According to some embodiments of the invention, the fretting position may be determined by detecting the string parameters such as the height of a string relative to its height at rest while not fretted (during calibration) and the string angle relative to its angle at rest. This can be done for each of the strings separately. Specifically, the height is derived from the vertical string deflection whereas the angle is derived from both the horizontal and vertical string deflections.
Turning now to
According to some embodiments of the invention, both vertical string deflection as well as the horizontal string deflection may be measured by the sensors in location 210. The string deflection referred to is the difference between the position of the string at rest (at its nominal position when not touched by the performer) and the position of the string while it is being pressed by the performer. In case of vertical string deflection, the measured difference may be used to determine fretting position, being the point along the string where the performer presses the string to the fret. In case of horizontal string deflection, the measured difference may be used to determine the extent to which the performer bends a string or displaces a string during picking.
Turning now to
According to some embodiments of the invention, a calibration algorithm will detect the strings, determine the characteristics of the string instrument, and determine optimal parameters for real-time data collection by the sensors, so that it will eliminate the need to address the full image at each and every frame. Instead, small elements (at least some) of the image may be addressed at each frame during real-time operation.
According to other embodiments of the present invention the use of the disclosed system with an audio signal output of the wave form in analog or digital format to an external music system or amplifier may serve as a replacement for the current string instrument pickups.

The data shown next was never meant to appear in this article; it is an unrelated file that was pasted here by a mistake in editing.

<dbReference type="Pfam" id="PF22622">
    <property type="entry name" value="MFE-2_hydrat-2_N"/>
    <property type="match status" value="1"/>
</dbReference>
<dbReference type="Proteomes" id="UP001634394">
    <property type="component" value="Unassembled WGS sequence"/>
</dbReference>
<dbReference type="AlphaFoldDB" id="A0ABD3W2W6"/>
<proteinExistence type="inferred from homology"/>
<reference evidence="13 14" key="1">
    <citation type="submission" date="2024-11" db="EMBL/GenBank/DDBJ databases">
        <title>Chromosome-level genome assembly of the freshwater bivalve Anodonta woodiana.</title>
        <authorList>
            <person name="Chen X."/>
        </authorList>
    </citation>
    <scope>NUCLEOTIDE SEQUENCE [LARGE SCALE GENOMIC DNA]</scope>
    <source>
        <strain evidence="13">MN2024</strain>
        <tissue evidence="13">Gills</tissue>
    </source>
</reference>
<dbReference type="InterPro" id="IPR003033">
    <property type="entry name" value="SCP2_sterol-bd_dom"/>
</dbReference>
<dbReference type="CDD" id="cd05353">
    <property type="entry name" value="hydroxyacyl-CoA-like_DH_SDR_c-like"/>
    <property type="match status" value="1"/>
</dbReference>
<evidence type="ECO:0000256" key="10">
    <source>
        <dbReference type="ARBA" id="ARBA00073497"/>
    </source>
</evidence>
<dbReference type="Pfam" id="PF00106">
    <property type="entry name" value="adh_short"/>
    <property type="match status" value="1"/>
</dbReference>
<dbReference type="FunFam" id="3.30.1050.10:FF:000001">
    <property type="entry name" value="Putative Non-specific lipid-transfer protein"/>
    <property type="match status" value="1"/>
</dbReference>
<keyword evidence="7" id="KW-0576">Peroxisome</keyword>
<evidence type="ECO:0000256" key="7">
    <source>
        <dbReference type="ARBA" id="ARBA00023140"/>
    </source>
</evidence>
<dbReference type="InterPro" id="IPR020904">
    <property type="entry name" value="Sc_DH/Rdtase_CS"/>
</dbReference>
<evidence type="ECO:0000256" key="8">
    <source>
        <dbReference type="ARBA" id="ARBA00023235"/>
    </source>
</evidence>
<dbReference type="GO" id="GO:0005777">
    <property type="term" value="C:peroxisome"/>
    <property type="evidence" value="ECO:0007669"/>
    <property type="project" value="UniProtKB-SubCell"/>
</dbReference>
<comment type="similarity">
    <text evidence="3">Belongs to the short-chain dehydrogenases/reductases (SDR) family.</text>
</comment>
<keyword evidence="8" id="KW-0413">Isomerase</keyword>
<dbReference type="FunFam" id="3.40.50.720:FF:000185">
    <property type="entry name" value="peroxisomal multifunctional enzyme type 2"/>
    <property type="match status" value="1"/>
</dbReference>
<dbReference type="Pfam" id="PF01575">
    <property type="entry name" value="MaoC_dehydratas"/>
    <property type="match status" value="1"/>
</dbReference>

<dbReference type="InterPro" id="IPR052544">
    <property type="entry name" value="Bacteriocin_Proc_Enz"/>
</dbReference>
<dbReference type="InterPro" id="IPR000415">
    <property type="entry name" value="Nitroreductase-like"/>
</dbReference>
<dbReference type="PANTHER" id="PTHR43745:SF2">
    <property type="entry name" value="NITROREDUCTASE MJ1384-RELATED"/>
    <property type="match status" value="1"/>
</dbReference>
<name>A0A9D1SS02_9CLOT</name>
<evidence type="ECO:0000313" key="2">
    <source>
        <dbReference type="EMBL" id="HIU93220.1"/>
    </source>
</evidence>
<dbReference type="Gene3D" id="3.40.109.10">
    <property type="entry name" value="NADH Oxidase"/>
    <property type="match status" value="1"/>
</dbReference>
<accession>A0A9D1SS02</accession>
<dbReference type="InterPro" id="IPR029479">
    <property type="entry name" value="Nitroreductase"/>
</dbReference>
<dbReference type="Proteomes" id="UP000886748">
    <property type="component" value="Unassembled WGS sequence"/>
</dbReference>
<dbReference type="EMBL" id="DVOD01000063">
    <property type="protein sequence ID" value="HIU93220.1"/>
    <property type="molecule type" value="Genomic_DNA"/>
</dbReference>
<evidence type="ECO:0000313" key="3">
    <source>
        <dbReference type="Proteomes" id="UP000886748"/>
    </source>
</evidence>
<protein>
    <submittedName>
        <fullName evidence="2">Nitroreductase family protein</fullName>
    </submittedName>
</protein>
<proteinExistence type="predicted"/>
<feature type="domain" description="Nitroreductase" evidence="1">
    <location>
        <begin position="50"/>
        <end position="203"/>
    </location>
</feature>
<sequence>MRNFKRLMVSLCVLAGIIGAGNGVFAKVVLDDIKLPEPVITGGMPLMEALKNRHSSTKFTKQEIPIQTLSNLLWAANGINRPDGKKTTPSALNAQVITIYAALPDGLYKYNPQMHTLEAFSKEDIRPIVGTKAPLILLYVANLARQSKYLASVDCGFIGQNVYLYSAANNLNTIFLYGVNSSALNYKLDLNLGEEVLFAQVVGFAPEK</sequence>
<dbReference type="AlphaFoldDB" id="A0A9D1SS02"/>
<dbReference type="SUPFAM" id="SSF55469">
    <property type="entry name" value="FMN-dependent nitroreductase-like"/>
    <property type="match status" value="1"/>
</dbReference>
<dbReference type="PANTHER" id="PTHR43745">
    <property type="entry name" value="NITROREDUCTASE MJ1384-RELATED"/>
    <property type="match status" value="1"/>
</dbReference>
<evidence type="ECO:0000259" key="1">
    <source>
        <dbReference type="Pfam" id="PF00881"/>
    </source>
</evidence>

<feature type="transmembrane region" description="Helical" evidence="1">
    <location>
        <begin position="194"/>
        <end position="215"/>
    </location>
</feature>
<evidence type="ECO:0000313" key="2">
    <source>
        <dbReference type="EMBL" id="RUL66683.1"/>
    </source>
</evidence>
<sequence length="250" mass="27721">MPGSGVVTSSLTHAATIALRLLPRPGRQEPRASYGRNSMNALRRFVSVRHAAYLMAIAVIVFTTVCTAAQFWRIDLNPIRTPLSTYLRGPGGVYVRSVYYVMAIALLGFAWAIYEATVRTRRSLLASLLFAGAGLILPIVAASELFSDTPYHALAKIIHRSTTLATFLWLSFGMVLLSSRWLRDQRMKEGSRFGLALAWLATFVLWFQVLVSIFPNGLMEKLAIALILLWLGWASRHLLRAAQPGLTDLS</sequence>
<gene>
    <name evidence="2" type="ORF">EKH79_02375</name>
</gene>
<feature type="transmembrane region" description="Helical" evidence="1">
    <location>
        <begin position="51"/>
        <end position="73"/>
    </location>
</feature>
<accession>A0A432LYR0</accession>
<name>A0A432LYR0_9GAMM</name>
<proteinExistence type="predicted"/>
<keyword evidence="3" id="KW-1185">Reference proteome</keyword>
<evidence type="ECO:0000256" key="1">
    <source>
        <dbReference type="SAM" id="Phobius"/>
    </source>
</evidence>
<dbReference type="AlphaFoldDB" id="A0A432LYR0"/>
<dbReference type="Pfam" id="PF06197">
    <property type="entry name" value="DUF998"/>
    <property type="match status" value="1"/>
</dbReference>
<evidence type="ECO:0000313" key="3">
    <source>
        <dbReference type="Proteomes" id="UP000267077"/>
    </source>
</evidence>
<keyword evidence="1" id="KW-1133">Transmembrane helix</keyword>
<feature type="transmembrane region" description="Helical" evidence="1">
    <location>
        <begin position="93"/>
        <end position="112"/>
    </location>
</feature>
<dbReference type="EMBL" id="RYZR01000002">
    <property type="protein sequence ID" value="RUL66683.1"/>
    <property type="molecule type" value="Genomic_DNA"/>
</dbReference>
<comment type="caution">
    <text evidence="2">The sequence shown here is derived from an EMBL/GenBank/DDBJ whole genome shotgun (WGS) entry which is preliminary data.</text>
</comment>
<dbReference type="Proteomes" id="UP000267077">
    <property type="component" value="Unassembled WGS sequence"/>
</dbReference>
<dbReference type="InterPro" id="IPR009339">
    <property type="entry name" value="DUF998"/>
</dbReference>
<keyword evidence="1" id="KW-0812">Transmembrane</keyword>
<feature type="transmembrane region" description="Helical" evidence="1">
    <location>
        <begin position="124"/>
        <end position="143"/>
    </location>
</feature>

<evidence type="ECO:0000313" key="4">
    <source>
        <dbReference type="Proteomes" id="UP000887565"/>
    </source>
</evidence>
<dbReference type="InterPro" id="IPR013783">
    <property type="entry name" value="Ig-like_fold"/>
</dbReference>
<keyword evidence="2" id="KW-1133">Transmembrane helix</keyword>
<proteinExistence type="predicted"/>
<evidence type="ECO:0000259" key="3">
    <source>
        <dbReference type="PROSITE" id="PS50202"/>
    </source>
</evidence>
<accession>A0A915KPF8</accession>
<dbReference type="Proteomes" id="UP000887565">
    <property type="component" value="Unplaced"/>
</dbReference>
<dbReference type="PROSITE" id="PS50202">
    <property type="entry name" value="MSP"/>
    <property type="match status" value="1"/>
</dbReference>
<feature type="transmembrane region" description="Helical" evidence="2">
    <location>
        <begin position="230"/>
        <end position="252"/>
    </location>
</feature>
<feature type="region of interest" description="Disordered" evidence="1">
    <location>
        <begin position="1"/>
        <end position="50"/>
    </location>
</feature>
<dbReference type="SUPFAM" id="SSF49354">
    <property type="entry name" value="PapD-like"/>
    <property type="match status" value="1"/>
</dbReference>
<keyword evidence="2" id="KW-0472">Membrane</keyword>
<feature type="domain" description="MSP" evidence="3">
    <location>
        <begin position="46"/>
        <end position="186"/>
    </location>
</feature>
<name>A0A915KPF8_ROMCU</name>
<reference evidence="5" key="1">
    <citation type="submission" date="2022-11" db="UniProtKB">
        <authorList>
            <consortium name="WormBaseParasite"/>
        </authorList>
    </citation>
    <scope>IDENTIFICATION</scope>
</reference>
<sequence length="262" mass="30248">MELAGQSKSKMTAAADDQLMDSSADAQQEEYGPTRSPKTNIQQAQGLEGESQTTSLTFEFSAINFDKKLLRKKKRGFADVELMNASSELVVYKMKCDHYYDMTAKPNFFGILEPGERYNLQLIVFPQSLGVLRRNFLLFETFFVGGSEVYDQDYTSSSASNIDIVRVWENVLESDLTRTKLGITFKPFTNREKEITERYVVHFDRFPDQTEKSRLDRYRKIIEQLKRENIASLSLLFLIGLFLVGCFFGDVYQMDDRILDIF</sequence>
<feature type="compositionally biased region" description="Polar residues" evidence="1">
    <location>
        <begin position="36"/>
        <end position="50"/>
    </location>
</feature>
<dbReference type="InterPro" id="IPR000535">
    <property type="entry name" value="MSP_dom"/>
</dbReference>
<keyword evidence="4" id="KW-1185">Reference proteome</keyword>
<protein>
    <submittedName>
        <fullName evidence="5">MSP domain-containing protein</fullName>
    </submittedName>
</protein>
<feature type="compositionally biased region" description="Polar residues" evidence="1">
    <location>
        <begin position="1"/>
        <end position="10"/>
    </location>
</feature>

According to other embodiments of the present invention, the integration of both video sensors and optical/electromagnetic pick-up sensors may be used for achieving a combined effect.
According to some embodiments of the invention, the invention may include a self illuminating light source canceling the dependency upon sufficient light conditions for the optical sensors. One possibility is to illuminate the relevant surfaces with infra-red (or other band) lighting in conjunction with a filter (passing only that band) or polarizer (passing only wanted polarization) attached to the at least one sensor to filter out other visible light. In this method the disruptive effect of external lighting can be diminished or eliminated. Another possibility is the simple illumination of the relevant surfaces with strong visible light (such as LED lights), in order to diminish the disruptive effect of external lighting.
According to some embodiments of the invention, as part of the analysis to determine the actual performer actions, historic data will be stored and decisions will be made based on temporal characteristics of performer actions. For instance, picking timing may be determined by detecting the pulling of a string during the picking action, and then the subsequent release of the string. In this manner, picking can be distinguished from normal vibration of a string. Another function is the over time recording, analysis, storing and re-producing of performer-specific style (identifying known fretting behavior pattern, storing patterns of individuals).
According to some embodiments of the invention, a logic engine will be used for each of the data collection methods described above and determine the actual performer actions. Also, a logic data fusion engine will be used to fuse data from one or more of the data collection by the methods described herein, and further determine the actual performer actions. These logic engines may be of neural-network type, state-machine, table-based or other. The fusing together of more than one sampling method may contribute to a synergetic effect of the methods, one that will eliminate the flaws of each method and any ambiguities that may arise. Such logic engines will also store historic data and make decisions based on temporal characteristics of performer actions.